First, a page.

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Peace in 17th-century Japan causes the Shogunate's breakup of warrior clans, throwing thousands of samurai out of work and into poverty. An honorable end to such fate under the samurai code is ritual suicide, or hara-kiri.
|Studio :||Shochiku Co., Ltd.,|
|Crew :||Art Direction, Art Direction,|
|Cast :||Tatsuya Nakadai Rentarô Mikuni Shima Iwashita Akira Ishihama Yoshio Inaba|
|Genre :||Drama Action History|
A devastating, emotionally intense critique of the feudal system s hypocrisy and the warrior s code.
The film has a steady, hypnotic momentum; the director, Masaki Kobayashi, wrings as much drama out of facial twitches as he does out of sword fights.
It would be wrong for me to reveal the details of the story Tsugumo tells. What I can say is that it is heartbreaking.
This is an amazing Japanese classic written and filmed without flaw. The action unfolds in story-telling within story-telling. This is a film about truth. Whose truth? That is the unfoldment. In a perverted way, this amazing piece of work has become predictive of Western corporate banking. Perhaps you'll see what I mean at the end of the film.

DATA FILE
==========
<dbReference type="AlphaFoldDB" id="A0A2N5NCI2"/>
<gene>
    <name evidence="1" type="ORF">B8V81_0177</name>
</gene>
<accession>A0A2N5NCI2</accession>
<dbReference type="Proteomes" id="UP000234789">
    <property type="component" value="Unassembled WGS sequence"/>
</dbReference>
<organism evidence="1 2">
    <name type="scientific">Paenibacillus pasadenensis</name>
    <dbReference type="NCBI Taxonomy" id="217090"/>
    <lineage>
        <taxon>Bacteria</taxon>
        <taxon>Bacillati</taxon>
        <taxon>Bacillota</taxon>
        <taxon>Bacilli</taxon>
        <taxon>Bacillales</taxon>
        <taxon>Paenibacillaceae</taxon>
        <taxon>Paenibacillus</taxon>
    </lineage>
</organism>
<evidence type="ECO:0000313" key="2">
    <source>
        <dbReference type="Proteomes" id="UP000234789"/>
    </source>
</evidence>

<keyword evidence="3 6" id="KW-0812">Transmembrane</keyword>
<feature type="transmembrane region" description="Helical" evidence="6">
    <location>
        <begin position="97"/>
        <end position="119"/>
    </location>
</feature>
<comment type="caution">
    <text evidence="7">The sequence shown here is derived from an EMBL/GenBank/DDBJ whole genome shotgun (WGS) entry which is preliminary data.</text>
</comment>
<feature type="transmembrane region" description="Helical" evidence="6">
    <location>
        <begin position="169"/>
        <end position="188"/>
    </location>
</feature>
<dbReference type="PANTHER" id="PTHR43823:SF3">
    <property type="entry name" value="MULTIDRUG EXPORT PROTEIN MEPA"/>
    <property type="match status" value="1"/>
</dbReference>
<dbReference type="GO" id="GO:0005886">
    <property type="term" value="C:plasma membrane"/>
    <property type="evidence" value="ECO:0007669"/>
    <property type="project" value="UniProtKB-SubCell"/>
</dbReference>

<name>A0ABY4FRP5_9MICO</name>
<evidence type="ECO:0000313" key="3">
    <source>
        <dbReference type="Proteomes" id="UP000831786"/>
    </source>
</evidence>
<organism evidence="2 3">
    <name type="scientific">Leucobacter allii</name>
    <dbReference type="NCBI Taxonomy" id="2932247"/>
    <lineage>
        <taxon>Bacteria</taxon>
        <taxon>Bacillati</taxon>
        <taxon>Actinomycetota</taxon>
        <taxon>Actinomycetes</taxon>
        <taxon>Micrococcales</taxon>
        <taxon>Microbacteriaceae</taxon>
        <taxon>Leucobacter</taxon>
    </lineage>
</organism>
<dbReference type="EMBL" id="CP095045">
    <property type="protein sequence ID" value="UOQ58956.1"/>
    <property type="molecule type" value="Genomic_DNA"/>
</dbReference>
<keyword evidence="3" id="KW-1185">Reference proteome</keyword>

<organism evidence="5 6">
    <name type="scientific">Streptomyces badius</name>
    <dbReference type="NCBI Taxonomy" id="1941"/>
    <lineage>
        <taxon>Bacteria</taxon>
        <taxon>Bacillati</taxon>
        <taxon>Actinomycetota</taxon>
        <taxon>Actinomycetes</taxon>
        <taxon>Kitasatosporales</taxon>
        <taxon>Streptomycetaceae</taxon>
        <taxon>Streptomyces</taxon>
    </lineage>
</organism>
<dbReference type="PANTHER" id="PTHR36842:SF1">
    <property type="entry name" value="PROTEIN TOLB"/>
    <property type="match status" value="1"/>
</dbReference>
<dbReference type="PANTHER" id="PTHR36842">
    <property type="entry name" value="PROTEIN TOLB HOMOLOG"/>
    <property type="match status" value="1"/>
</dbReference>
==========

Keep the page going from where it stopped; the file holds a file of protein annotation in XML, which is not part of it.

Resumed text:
Definitely an essential film.---To say that Seppuku is an incredible film is not only a massive understatement, but a disgrace to anyone who appreciates great cinema. Seppuku, in fact, is one of the finest films I've had the pleasure of watching.In the early minutes of the film we are introduced to a young samurai who arrives at the abode of a feudal lord. Upon his arrival he reveals that he would like to take part in hara-kiri -- an act in which a samurai will commit suicide witnessed by their peers. It's an act where, once agreed upon, there is no turning back. The feudal lord questions why this specific samurai would want to partake in hara- kiri, but his questions only raise further mystery.Directed masterfully by Masaki Kobayashi (Kaidan, Samurai Rebellion), he provides over two hours of a gripping samurai tale which remains breathtaking throughout. His action scenes aren't overdone by resorting to quick shots to compensate for a lack of on-screen action. They're done to allow the swordplay feel authentic. It's clear that these scenes were carefully orchestrated as these become the most memorable scenes in the film."Seven Samurai" is often regarded as not only the best film to be released in Japan, but one of the finest films of all time, but Seppuku always seems to be cast in its shadow. Seppuku is every bit as good as Seven Samurai but provides a more intriguing story. The comparison seems obvious, but this film deserves to be put on the same lists that Seven Samurai makes year after year.Coming in at 2 hours and 15 minutes, there are no "filler" scenes that normally bog down longer films. Every scene knows precisely why it's there... because it should be. It does this without it seeming overlong and balances the mystery, drama and action quite nicely.I rated the film a 10/10 as can be seen on the top but this film is too nice, I'm going to rate it twice.10/10